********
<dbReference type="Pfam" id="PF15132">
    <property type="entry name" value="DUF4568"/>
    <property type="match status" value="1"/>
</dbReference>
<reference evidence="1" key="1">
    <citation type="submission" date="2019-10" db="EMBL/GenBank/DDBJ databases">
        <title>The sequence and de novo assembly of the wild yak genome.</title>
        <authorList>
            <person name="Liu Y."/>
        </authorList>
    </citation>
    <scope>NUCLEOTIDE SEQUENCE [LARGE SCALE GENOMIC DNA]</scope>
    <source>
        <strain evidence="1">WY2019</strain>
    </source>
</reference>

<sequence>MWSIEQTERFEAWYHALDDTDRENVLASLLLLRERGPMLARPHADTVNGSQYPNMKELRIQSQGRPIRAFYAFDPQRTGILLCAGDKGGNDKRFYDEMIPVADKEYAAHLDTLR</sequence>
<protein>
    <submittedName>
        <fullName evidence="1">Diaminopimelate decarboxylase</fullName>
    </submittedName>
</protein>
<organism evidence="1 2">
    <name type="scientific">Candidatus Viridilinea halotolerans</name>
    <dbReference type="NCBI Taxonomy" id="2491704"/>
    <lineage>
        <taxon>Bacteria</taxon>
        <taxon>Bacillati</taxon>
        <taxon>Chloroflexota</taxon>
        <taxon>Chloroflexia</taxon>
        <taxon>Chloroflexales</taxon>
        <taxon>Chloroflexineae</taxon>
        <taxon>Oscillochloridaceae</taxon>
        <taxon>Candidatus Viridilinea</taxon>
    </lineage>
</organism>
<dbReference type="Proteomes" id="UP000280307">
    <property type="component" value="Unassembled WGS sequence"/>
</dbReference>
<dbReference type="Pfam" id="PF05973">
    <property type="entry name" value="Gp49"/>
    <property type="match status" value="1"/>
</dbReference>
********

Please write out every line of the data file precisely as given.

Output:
<dbReference type="Pfam" id="PF15132">
    <property type="entry name" value="DUF4568"/>
    <property type="match status" value="1"/>
</dbReference>
<reference evidence="1" key="1">
    <citation type="submission" date="2019-10" db="EMBL/GenBank/DDBJ databases">
        <title>The sequence and de novo assembly of the wild yak genome.</title>
        <authorList>
            <person name="Liu Y."/>
        </authorList>
    </citation>
    <scope>NUCLEOTIDE SEQUENCE [LARGE SCALE GENOMIC DNA]</scope>
    <source>
        <strain evidence="1">WY2019</strain>
    </source>
</reference>

<sequence>MWSIEQTERFEAWYHALDDTDRENVLASLLLLRERGPMLARPHADTVNGSQYPNMKELRIQSQGRPIRAFYAFDPQRTGILLCAGDKGGNDKRFYDEMIPVADKEYAAHLDTLR</sequence>
<protein>
    <submittedName>
        <fullName evidence="1">Diaminopimelate decarboxylase</fullName>
    </submittedName>
</protein>
<organism evidence="1 2">
    <name type="scientific">Candidatus Viridilinea halotolerans</name>
    <dbReference type="NCBI Taxonomy" id="2491704"/>
    <lineage>
        <taxon>Bacteria</taxon>
        <taxon>Bacillati</taxon>
        <taxon>Chloroflexota</taxon>
        <taxon>Chloroflexia</taxon>
        <taxon>Chloroflexales</taxon>
        <taxon>Chloroflexineae</taxon>
        <taxon>Oscillochloridaceae</taxon>
        <taxon>Candidatus Viridilinea</taxon>
    </lineage>
</organism>
<dbReference type="Proteomes" id="UP000280307">
    <property type="component" value="Unassembled WGS sequence"/>
</dbReference>
<dbReference type="Pfam" id="PF05973">
    <property type="entry name" value="Gp49"/>
    <property type="match status" value="1"/>
</dbReference>